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Beyond Colbert: Why We Need Progressive People of Color on TV

Posted on Apr 17, 2014

By Sonali Kolhatkar

(Page 2)

On issue after issue, communities of color tend toward more progressive politics in general, and for this reason at least progressives should not just aspire to see a more diverse media landscape but demand it. As this conservative analysis fears, a more diverse America will mean less conservatism in the future. And this is a good thing.

Today’s media landscape faces multiple challenges including the coming flood of electoral advertising revenue as a result of the recent Supreme Court ruling on McCutcheon v. FEC, and an imminent merger between two giant telecommunications companies, Comcast and Time Warner. With the spaces for a free press narrowing each day and the unfettered dominance of moneyed interests in our electoral politics, an independent, diverse, representative media is absolutely crucial to our democracy now more than ever.

Right now my own community radio station, KPFK Pacifica, is attempting to break into the tightly controlled television market. Pacifica Network, one of the oldest and most venerable broadcast institutions in the country, has partnered with Free Speech TV, one of the very few television outlets showcasing progressive politics, in the hopes of bringing a greater diversity of voices to television. Without corporate backers to underwrite the project, we have turned to the public in the hopes that a hunger for more diverse news programming will drive ordinary people to crowdfund a campaign to televise the show that I host, “Uprising.” Written and produced by two women of color, our program is by no means representative of the entirety of racial, ethnic, immigrant and native communities of color in the U.S., but it is a good start to the conversation that progressives must have even as they celebrate Colbert’s move into a coveted network TV slot.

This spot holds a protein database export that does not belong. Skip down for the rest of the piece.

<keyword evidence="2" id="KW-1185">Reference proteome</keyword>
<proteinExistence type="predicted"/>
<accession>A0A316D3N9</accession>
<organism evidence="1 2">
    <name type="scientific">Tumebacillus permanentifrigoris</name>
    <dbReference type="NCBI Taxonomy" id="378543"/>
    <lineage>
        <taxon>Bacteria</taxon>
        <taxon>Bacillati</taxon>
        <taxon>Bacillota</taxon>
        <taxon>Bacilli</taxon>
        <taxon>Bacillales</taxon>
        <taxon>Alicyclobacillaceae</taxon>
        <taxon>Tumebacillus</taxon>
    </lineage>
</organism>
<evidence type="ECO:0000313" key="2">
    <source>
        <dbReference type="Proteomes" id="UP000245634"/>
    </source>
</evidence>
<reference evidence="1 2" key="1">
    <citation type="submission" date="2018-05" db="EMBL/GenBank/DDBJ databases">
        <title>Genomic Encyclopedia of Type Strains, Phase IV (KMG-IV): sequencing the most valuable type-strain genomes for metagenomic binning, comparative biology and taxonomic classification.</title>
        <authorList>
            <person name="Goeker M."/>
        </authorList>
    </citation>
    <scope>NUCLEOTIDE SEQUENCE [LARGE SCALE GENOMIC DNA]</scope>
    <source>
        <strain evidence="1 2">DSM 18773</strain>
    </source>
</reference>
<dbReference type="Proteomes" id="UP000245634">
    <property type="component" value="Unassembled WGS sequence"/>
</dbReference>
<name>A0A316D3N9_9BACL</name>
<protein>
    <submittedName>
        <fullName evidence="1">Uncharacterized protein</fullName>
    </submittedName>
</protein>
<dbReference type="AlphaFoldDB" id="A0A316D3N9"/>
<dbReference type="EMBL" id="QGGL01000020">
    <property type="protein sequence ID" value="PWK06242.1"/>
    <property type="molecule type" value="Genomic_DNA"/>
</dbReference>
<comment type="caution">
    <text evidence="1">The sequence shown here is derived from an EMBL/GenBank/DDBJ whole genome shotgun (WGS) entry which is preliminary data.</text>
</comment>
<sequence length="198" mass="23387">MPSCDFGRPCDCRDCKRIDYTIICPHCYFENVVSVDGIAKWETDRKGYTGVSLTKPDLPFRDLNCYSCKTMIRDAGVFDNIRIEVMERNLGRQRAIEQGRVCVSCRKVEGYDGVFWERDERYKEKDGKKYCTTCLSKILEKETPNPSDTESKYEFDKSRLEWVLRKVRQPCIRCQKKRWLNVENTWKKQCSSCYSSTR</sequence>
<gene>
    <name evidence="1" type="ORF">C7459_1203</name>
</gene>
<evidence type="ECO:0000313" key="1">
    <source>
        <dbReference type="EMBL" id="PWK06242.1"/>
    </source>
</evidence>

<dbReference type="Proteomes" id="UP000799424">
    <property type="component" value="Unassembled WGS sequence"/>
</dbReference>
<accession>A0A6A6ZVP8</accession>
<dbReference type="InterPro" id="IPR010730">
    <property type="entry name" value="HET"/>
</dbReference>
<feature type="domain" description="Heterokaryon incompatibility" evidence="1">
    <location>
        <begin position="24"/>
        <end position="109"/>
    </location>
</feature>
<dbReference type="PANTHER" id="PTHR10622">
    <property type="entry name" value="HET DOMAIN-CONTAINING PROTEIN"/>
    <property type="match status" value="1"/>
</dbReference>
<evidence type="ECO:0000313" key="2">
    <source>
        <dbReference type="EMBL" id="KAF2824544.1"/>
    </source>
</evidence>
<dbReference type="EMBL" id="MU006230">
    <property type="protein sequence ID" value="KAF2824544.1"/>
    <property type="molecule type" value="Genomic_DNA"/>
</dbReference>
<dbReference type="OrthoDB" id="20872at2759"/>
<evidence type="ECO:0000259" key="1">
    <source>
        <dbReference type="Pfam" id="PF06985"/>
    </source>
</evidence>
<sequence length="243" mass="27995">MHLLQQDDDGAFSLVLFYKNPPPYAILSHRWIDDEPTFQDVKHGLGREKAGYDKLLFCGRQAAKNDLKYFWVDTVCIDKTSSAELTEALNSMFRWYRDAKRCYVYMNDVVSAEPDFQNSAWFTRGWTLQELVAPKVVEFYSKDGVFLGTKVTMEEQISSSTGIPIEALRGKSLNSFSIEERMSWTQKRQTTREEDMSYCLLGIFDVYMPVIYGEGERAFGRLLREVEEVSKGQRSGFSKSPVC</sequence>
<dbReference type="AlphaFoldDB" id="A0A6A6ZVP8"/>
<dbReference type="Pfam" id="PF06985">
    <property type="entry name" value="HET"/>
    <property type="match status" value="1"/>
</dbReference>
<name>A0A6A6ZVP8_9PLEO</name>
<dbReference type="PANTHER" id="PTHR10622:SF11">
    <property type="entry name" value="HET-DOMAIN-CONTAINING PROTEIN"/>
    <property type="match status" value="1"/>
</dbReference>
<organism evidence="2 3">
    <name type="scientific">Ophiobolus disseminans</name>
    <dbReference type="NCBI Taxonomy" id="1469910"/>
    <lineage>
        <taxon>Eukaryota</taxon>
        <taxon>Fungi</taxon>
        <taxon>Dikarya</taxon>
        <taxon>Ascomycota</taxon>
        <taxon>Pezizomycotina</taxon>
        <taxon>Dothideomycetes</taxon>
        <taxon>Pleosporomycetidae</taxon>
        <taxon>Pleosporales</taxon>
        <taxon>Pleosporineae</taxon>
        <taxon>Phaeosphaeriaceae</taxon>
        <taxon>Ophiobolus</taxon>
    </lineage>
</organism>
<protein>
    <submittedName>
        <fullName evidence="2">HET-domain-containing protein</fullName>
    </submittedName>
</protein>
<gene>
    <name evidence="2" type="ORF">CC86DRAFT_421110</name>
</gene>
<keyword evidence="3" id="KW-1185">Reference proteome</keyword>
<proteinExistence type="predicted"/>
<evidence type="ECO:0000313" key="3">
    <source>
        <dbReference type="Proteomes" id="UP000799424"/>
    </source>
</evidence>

Television is where the majority of Americans obtain news and information. If democracy depends on informed decision making by the public, how information is presented, by whom and with what political bent, naturally shapes policies that affect us all. It is past time that personalities behind the microphones are people we all can relate to.

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The campaign to televise “Uprising” hosted by Truthdig columnist Sonali Kolhatkar ends April 30. Donations are being accepted here.


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